Methods: Community-Based Participatory Research approach was used to guide the development, cultural tailoring, implementation, and evaluation of clinical trial intervention. First, 22 Asian community representatives were recruited as community health educators (CHE) who received 12-hour training on clinical trial education. Second, 262 members were recruited from 11 Chinese community organizations. Of those recruited, a total of 247 eligible Chinese enrolled and participated in the clinical trial education delivered by trained CHEs. Participants completed pretest before and posttest after the intervention.
Results: Fifteen of 21 measures of clinical trial knowledge showed significant changes post the intervention (P < 0.05). Education remained the sole demographic factor increasing clinical trial knowledge in multivariate analysis.
Conclusion: Clinical trial education should emphasize both benefits to science and the larger Asian community. This community-based clinical trial intervention demonstrated promising results and has potential to enhance recruitment and participation in clinical trial research among the underrepresented Asian Americans.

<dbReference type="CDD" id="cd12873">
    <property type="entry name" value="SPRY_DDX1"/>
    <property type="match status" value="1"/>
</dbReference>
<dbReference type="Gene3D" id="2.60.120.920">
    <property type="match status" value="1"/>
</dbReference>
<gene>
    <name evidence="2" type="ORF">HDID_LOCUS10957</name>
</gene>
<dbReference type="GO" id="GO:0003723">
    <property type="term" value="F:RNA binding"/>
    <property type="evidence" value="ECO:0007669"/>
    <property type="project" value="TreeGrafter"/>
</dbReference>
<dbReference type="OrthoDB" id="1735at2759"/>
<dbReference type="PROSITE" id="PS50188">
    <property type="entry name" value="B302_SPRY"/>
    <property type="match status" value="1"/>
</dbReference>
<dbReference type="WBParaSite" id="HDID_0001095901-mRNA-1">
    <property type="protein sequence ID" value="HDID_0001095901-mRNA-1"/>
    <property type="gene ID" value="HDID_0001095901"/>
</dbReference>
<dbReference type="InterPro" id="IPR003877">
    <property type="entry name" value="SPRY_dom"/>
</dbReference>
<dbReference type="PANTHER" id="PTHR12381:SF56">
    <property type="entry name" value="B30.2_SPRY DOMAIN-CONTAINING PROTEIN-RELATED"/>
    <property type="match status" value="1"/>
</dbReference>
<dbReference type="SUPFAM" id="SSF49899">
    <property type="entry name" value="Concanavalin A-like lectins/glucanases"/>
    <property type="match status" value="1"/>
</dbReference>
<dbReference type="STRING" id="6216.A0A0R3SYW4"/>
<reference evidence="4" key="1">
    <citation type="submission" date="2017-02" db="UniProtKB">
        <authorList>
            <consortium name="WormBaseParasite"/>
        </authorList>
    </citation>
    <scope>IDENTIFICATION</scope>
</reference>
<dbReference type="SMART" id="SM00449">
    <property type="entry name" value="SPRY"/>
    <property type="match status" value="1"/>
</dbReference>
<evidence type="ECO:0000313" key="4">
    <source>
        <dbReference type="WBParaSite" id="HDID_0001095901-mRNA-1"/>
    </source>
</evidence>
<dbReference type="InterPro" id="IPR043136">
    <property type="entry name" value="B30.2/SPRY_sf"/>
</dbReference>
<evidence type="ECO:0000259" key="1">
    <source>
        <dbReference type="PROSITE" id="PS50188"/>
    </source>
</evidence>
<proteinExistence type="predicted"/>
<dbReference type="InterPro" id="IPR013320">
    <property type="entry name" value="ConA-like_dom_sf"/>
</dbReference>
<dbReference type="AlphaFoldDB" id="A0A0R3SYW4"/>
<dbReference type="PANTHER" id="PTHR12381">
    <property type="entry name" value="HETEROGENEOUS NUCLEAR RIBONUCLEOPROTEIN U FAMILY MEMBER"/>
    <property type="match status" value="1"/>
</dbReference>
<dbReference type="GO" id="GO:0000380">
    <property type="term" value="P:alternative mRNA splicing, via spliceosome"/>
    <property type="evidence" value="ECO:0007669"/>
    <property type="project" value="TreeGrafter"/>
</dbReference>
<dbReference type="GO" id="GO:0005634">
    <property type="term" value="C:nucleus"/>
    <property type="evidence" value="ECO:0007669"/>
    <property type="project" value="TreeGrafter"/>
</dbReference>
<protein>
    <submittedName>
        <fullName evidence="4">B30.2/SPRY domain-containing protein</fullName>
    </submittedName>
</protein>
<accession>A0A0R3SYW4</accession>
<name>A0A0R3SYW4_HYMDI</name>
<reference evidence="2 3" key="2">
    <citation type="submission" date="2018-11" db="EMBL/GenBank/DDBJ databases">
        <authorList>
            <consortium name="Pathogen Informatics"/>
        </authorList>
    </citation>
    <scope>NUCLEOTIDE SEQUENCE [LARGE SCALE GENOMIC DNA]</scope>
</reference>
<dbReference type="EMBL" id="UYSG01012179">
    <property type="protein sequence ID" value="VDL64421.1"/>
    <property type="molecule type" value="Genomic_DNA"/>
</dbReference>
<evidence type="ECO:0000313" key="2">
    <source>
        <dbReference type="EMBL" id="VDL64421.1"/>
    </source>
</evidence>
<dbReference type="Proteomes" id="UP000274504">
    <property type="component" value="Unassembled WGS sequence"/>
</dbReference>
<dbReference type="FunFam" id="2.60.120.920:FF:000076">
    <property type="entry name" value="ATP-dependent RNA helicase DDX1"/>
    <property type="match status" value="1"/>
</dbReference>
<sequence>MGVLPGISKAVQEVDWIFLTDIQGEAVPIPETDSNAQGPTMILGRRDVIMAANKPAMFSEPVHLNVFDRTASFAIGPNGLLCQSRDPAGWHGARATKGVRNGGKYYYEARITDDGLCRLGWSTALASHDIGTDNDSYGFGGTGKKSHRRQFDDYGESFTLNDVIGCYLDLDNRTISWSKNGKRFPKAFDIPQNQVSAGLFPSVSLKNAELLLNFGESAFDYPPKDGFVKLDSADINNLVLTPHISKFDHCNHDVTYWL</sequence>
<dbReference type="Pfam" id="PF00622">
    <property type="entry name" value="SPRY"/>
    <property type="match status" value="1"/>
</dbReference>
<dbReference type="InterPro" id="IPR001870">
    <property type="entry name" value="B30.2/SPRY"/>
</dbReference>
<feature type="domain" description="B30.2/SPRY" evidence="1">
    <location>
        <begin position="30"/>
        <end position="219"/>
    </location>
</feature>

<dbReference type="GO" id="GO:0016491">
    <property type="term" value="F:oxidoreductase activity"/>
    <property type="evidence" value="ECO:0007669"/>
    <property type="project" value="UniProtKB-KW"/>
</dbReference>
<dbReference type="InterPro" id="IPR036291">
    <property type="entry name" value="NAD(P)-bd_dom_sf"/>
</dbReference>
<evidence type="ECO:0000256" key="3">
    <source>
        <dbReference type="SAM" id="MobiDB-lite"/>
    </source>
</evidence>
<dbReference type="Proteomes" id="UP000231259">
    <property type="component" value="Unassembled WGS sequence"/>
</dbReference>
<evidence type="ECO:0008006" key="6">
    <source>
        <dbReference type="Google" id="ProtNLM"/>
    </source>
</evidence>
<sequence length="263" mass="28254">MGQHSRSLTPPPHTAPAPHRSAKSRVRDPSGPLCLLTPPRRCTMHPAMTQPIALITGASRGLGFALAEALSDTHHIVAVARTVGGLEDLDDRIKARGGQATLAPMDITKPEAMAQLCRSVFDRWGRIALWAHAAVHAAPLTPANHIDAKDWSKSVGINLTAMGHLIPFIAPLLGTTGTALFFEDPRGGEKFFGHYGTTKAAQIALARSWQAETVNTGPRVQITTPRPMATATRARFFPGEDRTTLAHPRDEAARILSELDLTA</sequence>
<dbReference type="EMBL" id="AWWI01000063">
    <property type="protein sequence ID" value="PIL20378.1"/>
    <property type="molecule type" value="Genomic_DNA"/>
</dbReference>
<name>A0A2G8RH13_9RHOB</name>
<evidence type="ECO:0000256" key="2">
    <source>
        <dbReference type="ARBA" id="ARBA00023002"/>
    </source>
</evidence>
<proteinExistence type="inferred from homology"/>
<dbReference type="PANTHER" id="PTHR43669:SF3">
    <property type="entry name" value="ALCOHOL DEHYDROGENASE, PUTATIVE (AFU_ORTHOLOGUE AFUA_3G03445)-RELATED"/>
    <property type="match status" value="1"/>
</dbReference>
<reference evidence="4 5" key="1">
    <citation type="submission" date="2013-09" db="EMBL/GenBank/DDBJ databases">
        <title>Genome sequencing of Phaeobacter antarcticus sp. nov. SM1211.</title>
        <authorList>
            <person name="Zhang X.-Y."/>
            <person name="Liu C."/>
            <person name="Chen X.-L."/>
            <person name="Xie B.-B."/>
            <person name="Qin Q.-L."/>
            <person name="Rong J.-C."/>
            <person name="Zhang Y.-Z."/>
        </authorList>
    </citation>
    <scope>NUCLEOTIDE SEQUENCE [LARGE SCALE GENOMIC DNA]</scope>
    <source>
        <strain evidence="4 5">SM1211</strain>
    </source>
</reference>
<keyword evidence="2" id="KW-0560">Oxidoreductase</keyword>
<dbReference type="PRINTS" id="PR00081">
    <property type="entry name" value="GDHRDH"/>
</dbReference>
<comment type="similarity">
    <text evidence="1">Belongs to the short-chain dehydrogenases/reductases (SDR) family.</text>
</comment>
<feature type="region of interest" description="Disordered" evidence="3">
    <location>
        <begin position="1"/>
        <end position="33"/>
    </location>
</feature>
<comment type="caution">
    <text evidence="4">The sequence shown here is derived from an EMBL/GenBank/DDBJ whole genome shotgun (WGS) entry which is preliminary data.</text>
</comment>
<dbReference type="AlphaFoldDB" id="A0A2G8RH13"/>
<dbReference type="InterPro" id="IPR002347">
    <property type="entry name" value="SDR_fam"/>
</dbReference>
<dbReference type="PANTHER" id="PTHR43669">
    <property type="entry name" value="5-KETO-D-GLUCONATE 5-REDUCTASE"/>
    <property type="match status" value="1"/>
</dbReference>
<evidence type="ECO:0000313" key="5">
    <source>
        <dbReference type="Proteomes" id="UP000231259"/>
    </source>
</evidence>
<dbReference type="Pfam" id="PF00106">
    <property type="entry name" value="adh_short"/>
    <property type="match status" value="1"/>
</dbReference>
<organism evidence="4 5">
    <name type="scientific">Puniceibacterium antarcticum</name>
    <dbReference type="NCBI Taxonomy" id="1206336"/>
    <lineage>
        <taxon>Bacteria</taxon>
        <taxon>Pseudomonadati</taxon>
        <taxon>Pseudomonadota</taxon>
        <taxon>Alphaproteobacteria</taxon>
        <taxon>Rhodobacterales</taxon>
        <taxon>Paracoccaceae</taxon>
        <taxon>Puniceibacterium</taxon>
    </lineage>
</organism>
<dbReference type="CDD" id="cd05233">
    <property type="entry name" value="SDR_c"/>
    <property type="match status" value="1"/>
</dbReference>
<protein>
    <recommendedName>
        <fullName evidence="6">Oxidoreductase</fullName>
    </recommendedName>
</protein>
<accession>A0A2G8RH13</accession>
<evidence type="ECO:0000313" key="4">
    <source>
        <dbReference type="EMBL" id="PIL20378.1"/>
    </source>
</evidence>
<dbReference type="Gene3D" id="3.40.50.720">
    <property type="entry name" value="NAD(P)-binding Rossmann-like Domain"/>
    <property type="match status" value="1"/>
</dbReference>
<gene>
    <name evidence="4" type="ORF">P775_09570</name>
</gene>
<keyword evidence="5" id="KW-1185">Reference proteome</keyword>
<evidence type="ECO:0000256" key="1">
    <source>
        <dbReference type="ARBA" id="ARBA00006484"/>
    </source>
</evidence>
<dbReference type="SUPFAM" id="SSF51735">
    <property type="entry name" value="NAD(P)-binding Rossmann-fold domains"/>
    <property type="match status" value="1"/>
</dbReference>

Background: Little information exists on lifestyle factors that affect prognosis after treatment for ductal carcinoma in situ (DCIS) breast cancer. Improved understanding of the role of lifestyle factors is important to survivors wishing to reduce their risk of a second breast cancer diagnosis.
Methods: We examined the association between body mass index (BMI), physical activity, and alcohol intake, and risk of a second breast cancer diagnosis among 1,925 DCIS survivors in the Wisconsin In Situ Cohort. Exposures were self-reported during biennial patient interviews. Second breast cancer diagnoses were validated via pathology report. Cox proportional hazards regression was used to estimate the association between prediagnosis, postdiagnosis, and change in exposure levels and the risk of a second diagnosis, with adjustment for patient, tumor, and treatment factors.